After leaving parent-tot class with my daughter, a feeling of inadequacy hung over my head. The dark cloud that haunts me on my lowest days of parenthood, despair, wondering why other moms seem to have it figured out while I drift through my days with no purpose other than to take care of my little brood.

The problem is, I’m unwilling to sacrifice my time with my children, but not having anything other than motherhood makes me feel worthless and less than the working mothers around me.  I am especially envious of all the part-timers, who maintain their careers by working 20 hours a week and still manage being home with their children.  How did these women find their jobs?  How come they had the foresight to embark on a career that allowed them to work part-time?  Why didn’t anyone warn me about work/life balance before I chose to go to law school?  Post-feminist society passionately believes that women can be anything they want to be, but no one addresses whether a chosen career path is compatible with having a family.  I know some mothers happily work intense hours outside the home, but pre-kids working 50+ hours, I struggled dropping my dogs at daycare, I never comprehended how difficult it would be to leave my children.

“Are you starting your own photography studio?”  I shyly asked another mother in class.  “I’ve been feeling that I need to start something too, do something separate from parenting, but I don’t know what to do, ” I confided, possibly revealing too much to a woman I did not know.

“Oh, I have a real job, this is just my creative outlet, you know, an escape for a couple of hours on the weekends.”  Suddenly – a wall – I’m hypersensitive, but her words “real job” hit me like a ton of bricks, quickly defining herself as a working mother and me as “other”. I recoiled, humiliated I felt myself shrivel. I am lucky to be home with my children, so it is embarrassing to struggle to feel good about myself while choosing to be a stay at home mother.

As an attorney, my work fueled me. I upheld the law, telling the human stories of those charged with crimes. Work consumed me.  I worked nights, weekends, and returned home exhausted with no energy for myself or for my husband.  I was unhealthy, medicated, and ate bi-weekly Jimmy John’s sandwiches.  Fortunately, my husband was in his medical residency, so he didn’t have energy either. I failed balancing my work, my health, my family, and my friendships.

After becoming pregnant, my job became unbearable.   The fear of panic attacks haunted me. I worried constantly about my juvenile clients and not about the baby growing inside of me.  Then my second trimester, I stepped off an airplane and blood poured through my pants.  Immediately, I was put on partial bed rest.  My body sent a message – this stress will hurt my growing family.  There was no part-time work option, no way to handle my anxiety, so I quit.  I intended to go back.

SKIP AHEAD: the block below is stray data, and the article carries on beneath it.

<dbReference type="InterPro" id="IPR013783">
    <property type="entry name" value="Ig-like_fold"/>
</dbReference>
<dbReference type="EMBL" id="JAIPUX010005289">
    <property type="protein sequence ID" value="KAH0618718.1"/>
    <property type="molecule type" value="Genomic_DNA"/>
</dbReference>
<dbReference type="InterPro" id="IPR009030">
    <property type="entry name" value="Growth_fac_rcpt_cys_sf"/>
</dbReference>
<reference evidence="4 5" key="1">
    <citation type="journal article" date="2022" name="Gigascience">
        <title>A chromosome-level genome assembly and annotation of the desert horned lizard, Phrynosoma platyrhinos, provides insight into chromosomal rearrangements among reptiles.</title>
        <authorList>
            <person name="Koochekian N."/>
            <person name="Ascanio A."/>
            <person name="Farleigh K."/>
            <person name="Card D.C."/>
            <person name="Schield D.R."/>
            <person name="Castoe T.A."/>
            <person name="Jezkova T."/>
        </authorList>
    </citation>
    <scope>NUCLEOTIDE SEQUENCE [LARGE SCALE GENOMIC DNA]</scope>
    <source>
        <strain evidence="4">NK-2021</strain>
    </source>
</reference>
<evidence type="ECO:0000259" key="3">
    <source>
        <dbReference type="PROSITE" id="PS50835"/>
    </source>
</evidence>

After the birth of my daughter, I didn’t want to return to my old job.  I wanted to give that energy to my family instead.  I dedicated myself to them. One year became two, then my second daughter was born.   My second pregnancy was a breeze. I was healthier mentally, physically, and emotionally. But I missed a part of me, the working part, the intellectual part, the part that contributed in the world.  I secretly marveled at my ex co-workers who balanced their work life with their family life.  They returned to work without being insanely jealous of those that cared for their children (again, I know how spoiled that sounds). I questioned why I did not feel confident enough to do the same.

Now, leaving a parent-tot class, I wonder why large groups of mothers often make me feel isolated?  Why our differences create chasms among us, while our similarities hide below the surface?  Why I feel insecure watching other mothers confidently stride through their days, balancing work and life? Why is it that sometimes there is nothing like a room full of mothers to make me feel alone?

*****

SUDDENLY, editing this post, bells ringing inside my head, maybe the answer is, when we DEDICATE ourselves to staying home and taking care of our family, we need to DEDICATE ourselves to taking care of ourselves, as individuals too.  Writing, long dog walks, yoga, reading, time DEDICATED to me, fills me up and provides the purpose missing on those dreary days.